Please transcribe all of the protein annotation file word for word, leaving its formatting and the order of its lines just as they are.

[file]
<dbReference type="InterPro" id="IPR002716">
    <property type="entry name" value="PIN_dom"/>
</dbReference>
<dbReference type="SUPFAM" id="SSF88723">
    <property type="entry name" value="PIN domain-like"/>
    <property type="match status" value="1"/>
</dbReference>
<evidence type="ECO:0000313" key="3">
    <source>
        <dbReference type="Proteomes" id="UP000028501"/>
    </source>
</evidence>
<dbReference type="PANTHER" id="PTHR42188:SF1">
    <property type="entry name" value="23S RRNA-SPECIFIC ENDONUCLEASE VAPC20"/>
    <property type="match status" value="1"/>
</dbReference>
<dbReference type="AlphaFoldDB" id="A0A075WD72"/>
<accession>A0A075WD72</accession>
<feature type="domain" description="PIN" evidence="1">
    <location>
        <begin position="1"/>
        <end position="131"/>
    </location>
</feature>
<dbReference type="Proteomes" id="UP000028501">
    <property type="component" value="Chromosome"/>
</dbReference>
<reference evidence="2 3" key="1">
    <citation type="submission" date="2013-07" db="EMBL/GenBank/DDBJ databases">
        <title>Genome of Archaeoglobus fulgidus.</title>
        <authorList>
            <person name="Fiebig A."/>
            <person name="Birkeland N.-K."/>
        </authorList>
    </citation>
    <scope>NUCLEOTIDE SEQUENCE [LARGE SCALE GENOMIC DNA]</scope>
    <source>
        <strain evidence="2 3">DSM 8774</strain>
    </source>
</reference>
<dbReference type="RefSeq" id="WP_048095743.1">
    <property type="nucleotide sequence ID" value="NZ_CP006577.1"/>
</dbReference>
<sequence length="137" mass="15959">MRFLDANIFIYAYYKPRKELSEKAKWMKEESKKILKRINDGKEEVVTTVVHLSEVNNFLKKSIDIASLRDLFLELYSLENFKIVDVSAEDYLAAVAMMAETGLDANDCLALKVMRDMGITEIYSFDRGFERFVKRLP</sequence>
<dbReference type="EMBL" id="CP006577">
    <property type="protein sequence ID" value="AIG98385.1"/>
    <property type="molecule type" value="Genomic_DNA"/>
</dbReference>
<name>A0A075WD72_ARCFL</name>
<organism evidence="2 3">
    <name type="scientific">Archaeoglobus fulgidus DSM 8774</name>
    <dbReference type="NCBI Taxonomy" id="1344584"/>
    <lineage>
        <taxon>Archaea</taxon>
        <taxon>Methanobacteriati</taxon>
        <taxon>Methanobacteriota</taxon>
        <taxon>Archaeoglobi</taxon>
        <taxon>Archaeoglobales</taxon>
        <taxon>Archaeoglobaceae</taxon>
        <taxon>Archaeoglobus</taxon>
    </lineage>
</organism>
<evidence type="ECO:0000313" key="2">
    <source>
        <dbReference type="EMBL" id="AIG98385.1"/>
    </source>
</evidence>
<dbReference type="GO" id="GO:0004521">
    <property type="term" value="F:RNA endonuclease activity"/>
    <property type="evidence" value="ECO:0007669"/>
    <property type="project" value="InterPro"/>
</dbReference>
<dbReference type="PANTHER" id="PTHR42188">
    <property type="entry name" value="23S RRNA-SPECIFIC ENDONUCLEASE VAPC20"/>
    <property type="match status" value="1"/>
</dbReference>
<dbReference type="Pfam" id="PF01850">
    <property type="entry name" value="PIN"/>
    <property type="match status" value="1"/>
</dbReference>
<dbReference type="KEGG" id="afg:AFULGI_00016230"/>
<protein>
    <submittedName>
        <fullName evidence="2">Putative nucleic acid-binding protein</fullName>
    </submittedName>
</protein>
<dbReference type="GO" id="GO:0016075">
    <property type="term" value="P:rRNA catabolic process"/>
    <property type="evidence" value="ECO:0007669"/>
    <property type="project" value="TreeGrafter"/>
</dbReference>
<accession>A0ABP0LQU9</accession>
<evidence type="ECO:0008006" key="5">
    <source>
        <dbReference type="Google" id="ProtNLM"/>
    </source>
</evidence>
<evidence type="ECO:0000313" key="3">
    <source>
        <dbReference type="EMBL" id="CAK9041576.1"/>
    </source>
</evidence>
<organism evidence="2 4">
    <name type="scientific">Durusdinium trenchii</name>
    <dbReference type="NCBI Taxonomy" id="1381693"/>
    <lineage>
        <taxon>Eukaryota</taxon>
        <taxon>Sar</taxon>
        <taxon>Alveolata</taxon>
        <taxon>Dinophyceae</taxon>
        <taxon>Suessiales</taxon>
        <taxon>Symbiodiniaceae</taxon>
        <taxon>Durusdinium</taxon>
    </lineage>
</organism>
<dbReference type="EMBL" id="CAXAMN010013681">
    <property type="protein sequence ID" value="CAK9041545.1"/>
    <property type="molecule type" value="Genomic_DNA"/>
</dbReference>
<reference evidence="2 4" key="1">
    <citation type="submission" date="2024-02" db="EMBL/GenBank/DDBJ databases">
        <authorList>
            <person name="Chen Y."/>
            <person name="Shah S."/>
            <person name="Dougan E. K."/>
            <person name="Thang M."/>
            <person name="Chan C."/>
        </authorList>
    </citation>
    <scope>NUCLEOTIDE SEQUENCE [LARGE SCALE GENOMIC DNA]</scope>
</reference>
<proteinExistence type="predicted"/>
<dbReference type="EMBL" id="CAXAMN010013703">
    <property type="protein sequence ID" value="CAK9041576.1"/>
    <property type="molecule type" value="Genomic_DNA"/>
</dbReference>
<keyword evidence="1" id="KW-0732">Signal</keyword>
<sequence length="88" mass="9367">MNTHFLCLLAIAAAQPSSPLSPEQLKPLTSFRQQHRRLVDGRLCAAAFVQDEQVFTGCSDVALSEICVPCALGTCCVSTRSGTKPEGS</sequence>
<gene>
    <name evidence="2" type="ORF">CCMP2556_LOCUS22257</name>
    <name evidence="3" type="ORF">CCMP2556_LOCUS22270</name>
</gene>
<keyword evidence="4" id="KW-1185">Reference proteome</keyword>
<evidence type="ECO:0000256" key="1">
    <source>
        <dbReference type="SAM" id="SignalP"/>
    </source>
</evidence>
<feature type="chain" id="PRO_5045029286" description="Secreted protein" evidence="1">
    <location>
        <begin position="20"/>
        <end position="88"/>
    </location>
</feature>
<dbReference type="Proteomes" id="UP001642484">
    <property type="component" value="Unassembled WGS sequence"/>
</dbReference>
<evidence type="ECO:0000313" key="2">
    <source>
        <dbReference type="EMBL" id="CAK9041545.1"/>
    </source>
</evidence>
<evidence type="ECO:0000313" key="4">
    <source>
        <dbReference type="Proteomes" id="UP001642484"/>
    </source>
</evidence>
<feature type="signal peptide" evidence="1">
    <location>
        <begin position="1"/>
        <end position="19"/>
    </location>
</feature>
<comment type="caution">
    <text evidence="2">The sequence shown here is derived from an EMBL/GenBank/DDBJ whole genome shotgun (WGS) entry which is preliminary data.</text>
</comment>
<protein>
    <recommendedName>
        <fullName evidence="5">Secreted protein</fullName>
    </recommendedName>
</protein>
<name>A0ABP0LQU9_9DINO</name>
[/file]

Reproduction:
<dbReference type="InterPro" id="IPR002716">
    <property type="entry name" value="PIN_dom"/>
</dbReference>
<dbReference type="SUPFAM" id="SSF88723">
    <property type="entry name" value="PIN domain-like"/>
    <property type="match status" value="1"/>
</dbReference>
<evidence type="ECO:0000313" key="3">
    <source>
        <dbReference type="Proteomes" id="UP000028501"/>
    </source>
</evidence>
<dbReference type="PANTHER" id="PTHR42188:SF1">
    <property type="entry name" value="23S RRNA-SPECIFIC ENDONUCLEASE VAPC20"/>
    <property type="match status" value="1"/>
</dbReference>
<dbReference type="AlphaFoldDB" id="A0A075WD72"/>
<accession>A0A075WD72</accession>
<feature type="domain" description="PIN" evidence="1">
    <location>
        <begin position="1"/>
        <end position="131"/>
    </location>
</feature>
<dbReference type="Proteomes" id="UP000028501">
    <property type="component" value="Chromosome"/>
</dbReference>
<reference evidence="2 3" key="1">
    <citation type="submission" date="2013-07" db="EMBL/GenBank/DDBJ databases">
        <title>Genome of Archaeoglobus fulgidus.</title>
        <authorList>
            <person name="Fiebig A."/>
            <person name="Birkeland N.-K."/>
        </authorList>
    </citation>
    <scope>NUCLEOTIDE SEQUENCE [LARGE SCALE GENOMIC DNA]</scope>
    <source>
        <strain evidence="2 3">DSM 8774</strain>
    </source>
</reference>
<dbReference type="RefSeq" id="WP_048095743.1">
    <property type="nucleotide sequence ID" value="NZ_CP006577.1"/>
</dbReference>
<sequence length="137" mass="15959">MRFLDANIFIYAYYKPRKELSEKAKWMKEESKKILKRINDGKEEVVTTVVHLSEVNNFLKKSIDIASLRDLFLELYSLENFKIVDVSAEDYLAAVAMMAETGLDANDCLALKVMRDMGITEIYSFDRGFERFVKRLP</sequence>
<dbReference type="EMBL" id="CP006577">
    <property type="protein sequence ID" value="AIG98385.1"/>
    <property type="molecule type" value="Genomic_DNA"/>
</dbReference>
<name>A0A075WD72_ARCFL</name>
<organism evidence="2 3">
    <name type="scientific">Archaeoglobus fulgidus DSM 8774</name>
    <dbReference type="NCBI Taxonomy" id="1344584"/>
    <lineage>
        <taxon>Archaea</taxon>
        <taxon>Methanobacteriati</taxon>
        <taxon>Methanobacteriota</taxon>
        <taxon>Archaeoglobi</taxon>
        <taxon>Archaeoglobales</taxon>
        <taxon>Archaeoglobaceae</taxon>
        <taxon>Archaeoglobus</taxon>
    </lineage>
</organism>
<evidence type="ECO:0000313" key="2">
    <source>
        <dbReference type="EMBL" id="AIG98385.1"/>
    </source>
</evidence>
<dbReference type="GO" id="GO:0004521">
    <property type="term" value="F:RNA endonuclease activity"/>
    <property type="evidence" value="ECO:0007669"/>
    <property type="project" value="InterPro"/>
</dbReference>
<dbReference type="PANTHER" id="PTHR42188">
    <property type="entry name" value="23S RRNA-SPECIFIC ENDONUCLEASE VAPC20"/>
    <property type="match status" value="1"/>
</dbReference>
<dbReference type="Pfam" id="PF01850">
    <property type="entry name" value="PIN"/>
    <property type="match status" value="1"/>
</dbReference>
<dbReference type="KEGG" id="afg:AFULGI_00016230"/>
<protein>
    <submittedName>
        <fullName evidence="2">Putative nucleic acid-binding protein</fullName>
    </submittedName>
</protein>
<dbReference type="GO" id="GO:0016075">
    <property type="term" value="P:rRNA catabolic process"/>
    <property type="evidence" value="ECO:0007669"/>
    <property type="project" value="TreeGrafter"/>
</dbReference>
<accession>A0ABP0LQU9</accession>
<evidence type="ECO:0008006" key="5">
    <source>
        <dbReference type="Google" id="ProtNLM"/>
    </source>
</evidence>
<evidence type="ECO:0000313" key="3">
    <source>
        <dbReference type="EMBL" id="CAK9041576.1"/>
    </source>
</evidence>
<organism evidence="2 4">
    <name type="scientific">Durusdinium trenchii</name>
    <dbReference type="NCBI Taxonomy" id="1381693"/>
    <lineage>
        <taxon>Eukaryota</taxon>
        <taxon>Sar</taxon>
        <taxon>Alveolata</taxon>
        <taxon>Dinophyceae</taxon>
        <taxon>Suessiales</taxon>
        <taxon>Symbiodiniaceae</taxon>
        <taxon>Durusdinium</taxon>
    </lineage>
</organism>
<dbReference type="EMBL" id="CAXAMN010013681">
    <property type="protein sequence ID" value="CAK9041545.1"/>
    <property type="molecule type" value="Genomic_DNA"/>
</dbReference>
<reference evidence="2 4" key="1">
    <citation type="submission" date="2024-02" db="EMBL/GenBank/DDBJ databases">
        <authorList>
            <person name="Chen Y."/>
            <person name="Shah S."/>
            <person name="Dougan E. K."/>
            <person name="Thang M."/>
            <person name="Chan C."/>
        </authorList>
    </citation>
    <scope>NUCLEOTIDE SEQUENCE [LARGE SCALE GENOMIC DNA]</scope>
</reference>
<proteinExistence type="predicted"/>
<dbReference type="EMBL" id="CAXAMN010013703">
    <property type="protein sequence ID" value="CAK9041576.1"/>
    <property type="molecule type" value="Genomic_DNA"/>
</dbReference>
<keyword evidence="1" id="KW-0732">Signal</keyword>
<sequence length="88" mass="9367">MNTHFLCLLAIAAAQPSSPLSPEQLKPLTSFRQQHRRLVDGRLCAAAFVQDEQVFTGCSDVALSEICVPCALGTCCVSTRSGTKPEGS</sequence>
<gene>
    <name evidence="2" type="ORF">CCMP2556_LOCUS22257</name>
    <name evidence="3" type="ORF">CCMP2556_LOCUS22270</name>
</gene>
<keyword evidence="4" id="KW-1185">Reference proteome</keyword>
<evidence type="ECO:0000256" key="1">
    <source>
        <dbReference type="SAM" id="SignalP"/>
    </source>
</evidence>
<feature type="chain" id="PRO_5045029286" description="Secreted protein" evidence="1">
    <location>
        <begin position="20"/>
        <end position="88"/>
    </location>
</feature>
<dbReference type="Proteomes" id="UP001642484">
    <property type="component" value="Unassembled WGS sequence"/>
</dbReference>
<evidence type="ECO:0000313" key="2">
    <source>
        <dbReference type="EMBL" id="CAK9041545.1"/>
    </source>
</evidence>
<evidence type="ECO:0000313" key="4">
    <source>
        <dbReference type="Proteomes" id="UP001642484"/>
    </source>
</evidence>
<feature type="signal peptide" evidence="1">
    <location>
        <begin position="1"/>
        <end position="19"/>
    </location>
</feature>
<comment type="caution">
    <text evidence="2">The sequence shown here is derived from an EMBL/GenBank/DDBJ whole genome shotgun (WGS) entry which is preliminary data.</text>
</comment>
<protein>
    <recommendedName>
        <fullName evidence="5">Secreted protein</fullName>
    </recommendedName>
</protein>
<name>A0ABP0LQU9_9DINO</name>